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3 Teachers that are crushing assessments with ed-tech

Assessments are the unloved orphan of schooling — no-one likes them. They are typically named as one of the most time-consuming activities for teachers, and debates continue on how effective current standards of assessment are in actually measuring what students know, vs. simply measuring teacher and school performance.

For starters let’s briefly define the three basic forms of educational assessment.

  • Formative assessment — This type of assessment happens on-the-go, during the learning process. In some cases it can even take place prior to learning, for teachers to establish what students already know about the topic and how they approach or would prefer to approach the subject. Feedback here is immediate, for both student and teacher, and enables the teacher to do a quick ”dipstick” test on his/her teaching methods.
  • Interim assessment — This type of assessment occurs on occasion throughout a larger session of learning time. Feedback is less immediate and tends to be more formal. Techniques include: rubric-scored projects, chapter tests, written assignments and tests. At this point learners are expected to demonstrate competence and understanding, however opportunities to demonstrate their learning is also available.

    Read more: What is the role of rubrics in performance-based education?

  • Summative assessment — Taking place at the end of a period of learning, these assessments are arguably used to measure teacher and school efficacy rather than learning outcomes. On these occasions feedback to the student is usually limited, and the student usually has no opportunity to be reassessed. Summative assessments tends to have the least impact on improving an individual student's understanding or performance, and are typically used to identify the strengths and weaknesses of curriculum and instruction.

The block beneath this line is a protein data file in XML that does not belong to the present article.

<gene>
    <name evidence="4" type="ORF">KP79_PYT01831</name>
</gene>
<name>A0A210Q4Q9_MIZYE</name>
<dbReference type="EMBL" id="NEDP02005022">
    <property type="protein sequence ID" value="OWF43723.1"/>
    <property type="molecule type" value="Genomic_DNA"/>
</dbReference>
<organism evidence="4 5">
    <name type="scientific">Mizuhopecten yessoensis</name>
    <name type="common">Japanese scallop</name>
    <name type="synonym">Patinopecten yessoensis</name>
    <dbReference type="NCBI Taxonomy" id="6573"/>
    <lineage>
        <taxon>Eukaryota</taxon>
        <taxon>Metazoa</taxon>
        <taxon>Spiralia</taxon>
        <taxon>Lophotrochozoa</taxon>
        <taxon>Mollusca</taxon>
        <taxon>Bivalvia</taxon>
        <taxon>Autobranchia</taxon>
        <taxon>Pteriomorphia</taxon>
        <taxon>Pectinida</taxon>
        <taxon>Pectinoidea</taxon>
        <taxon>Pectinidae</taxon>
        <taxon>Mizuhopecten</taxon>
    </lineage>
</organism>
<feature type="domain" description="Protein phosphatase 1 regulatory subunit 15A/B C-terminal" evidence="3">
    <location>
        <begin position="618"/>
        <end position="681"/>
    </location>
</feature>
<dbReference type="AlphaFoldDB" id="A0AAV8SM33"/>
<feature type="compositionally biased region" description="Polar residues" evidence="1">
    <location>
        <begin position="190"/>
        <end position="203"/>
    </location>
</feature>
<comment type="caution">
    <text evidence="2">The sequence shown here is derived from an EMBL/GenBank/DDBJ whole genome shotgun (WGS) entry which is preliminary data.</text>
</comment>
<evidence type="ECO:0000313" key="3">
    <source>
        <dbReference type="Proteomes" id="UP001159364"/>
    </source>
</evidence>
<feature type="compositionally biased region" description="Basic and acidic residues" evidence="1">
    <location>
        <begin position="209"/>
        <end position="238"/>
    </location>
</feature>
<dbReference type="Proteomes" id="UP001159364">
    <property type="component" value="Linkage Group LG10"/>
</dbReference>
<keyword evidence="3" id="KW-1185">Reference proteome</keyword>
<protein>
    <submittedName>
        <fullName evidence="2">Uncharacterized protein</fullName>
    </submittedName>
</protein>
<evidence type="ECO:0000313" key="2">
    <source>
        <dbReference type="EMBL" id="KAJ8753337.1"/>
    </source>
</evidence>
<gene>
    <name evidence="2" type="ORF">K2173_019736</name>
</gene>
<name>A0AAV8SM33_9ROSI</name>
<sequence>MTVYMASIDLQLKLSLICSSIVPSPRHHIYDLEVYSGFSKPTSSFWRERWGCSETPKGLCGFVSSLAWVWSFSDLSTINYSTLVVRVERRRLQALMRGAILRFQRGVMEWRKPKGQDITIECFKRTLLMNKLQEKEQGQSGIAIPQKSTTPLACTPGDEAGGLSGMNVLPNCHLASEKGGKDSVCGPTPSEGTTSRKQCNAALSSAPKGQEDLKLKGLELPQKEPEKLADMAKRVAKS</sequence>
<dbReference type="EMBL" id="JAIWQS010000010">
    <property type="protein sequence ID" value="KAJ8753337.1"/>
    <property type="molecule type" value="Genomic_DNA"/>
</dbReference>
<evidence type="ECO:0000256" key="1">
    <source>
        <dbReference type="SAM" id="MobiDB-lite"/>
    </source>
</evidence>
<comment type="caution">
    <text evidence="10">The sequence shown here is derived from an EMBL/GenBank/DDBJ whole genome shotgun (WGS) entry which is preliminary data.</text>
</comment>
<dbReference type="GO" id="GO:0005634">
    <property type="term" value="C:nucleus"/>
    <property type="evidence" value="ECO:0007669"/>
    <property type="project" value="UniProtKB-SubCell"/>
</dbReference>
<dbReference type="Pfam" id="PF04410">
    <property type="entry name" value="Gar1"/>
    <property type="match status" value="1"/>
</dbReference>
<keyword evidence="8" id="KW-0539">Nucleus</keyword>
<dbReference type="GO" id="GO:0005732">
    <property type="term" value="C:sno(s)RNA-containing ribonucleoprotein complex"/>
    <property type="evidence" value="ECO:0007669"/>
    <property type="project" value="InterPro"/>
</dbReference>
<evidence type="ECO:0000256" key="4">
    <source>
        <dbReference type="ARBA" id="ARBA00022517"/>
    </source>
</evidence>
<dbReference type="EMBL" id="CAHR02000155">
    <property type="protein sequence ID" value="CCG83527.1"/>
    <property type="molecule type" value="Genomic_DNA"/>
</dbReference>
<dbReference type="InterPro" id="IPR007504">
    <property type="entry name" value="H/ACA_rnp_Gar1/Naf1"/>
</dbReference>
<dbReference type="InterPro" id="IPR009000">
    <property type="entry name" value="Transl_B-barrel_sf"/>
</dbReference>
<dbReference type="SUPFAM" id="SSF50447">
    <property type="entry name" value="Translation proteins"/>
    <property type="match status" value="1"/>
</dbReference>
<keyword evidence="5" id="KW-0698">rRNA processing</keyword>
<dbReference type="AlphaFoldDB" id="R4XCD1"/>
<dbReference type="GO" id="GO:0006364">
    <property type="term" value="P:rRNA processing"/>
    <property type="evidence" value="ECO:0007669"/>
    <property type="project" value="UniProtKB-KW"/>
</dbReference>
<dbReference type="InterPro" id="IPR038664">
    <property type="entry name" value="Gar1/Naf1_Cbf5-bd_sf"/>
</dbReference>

3 Teachers that are crushing assessments with ed-tech

Now let’s explore how educators everywhere can use ed-tech tools to better assess their students. Here are just three awesome examples:

Audio feedback

Andy Pearsall is a lecturer at a the university of South Wales, who, along with his colleagues has managed to rationalize the amount of time they spend on feedback, using simple audio recording tech. Himself and his teaching colleague review the work (in this case photojournalism projects) together, record the conversation, compress the audio file and send it to students via email.

Not only do they manage this for 40 students, across two projects, in under two days, but they are also offering students more in-depth feedback in less time. The files were also uploaded to the university’s software, enabling them to archive their thoughts, and access them during the semester.

Blogging and peer feedback

Jeff Jakob is a high school World Affairs teacher who took student blogging to a whole new level, using the insight that teenagers will increase performance and attention when they have an authentic audience of peers (ref: all of social media). Through a scaffolded process of digital literacy and parent engagement, eventually Jeff had all of his student blogging — in public.

Then he registered his class on quadblogging, which connected his class with classes in three other parts of the world. Student feedback had now gone global and Jeff noticed his students spending increasingly more time and effort getting their blogs perfect prior to publication; looking at the time stamps Jeff often noticed students blogging at 2 AM or over weekends.

The peer-based feedback process stimulates students who “feel good” about the feedback, whereas feedback from teachers and parents did not have the same emotional weight or social cache. Self-assessment occurred naturally, as competition to garner the most comments per post increased.

Google Forms in elementary school

Eleni Kyritsis is a 5th grade teacher in Melbourne, Australia. As a proponent not only of digital innovation in the classroom but also of Visible Learning, Eleni has found a way to use Google forms not only to asses her students, but for her students to asses her.

She has also found a number of useful ways that Google forms can help her with formative assessments. Her blog details her use of Google forms, including the quiz add-on, in creating digital exit tickets, surveys, well-being questionnaires, pre- and post-testing for mathematics, student reflections and parent feedback.

Closing thoughts

There are many ways that education technology is making assessments not only simpler and easier to conduct, but also creating learning opportunities in and of themselves. While assessments may be a trial for both teacher and student, we also know that the feedback component, and the way that feedback is delivered, is probably one of the most crucial points of the learning journey.

Taking note of how teenagers respond to online audiences, creating a more casual and authentic feedback dialogue using audio files or using simple tools to mine for important feedback and student insight are all helpful ways to make your assessment process more effective and enjoyable.

NEO Brochure: Assessing students using NEO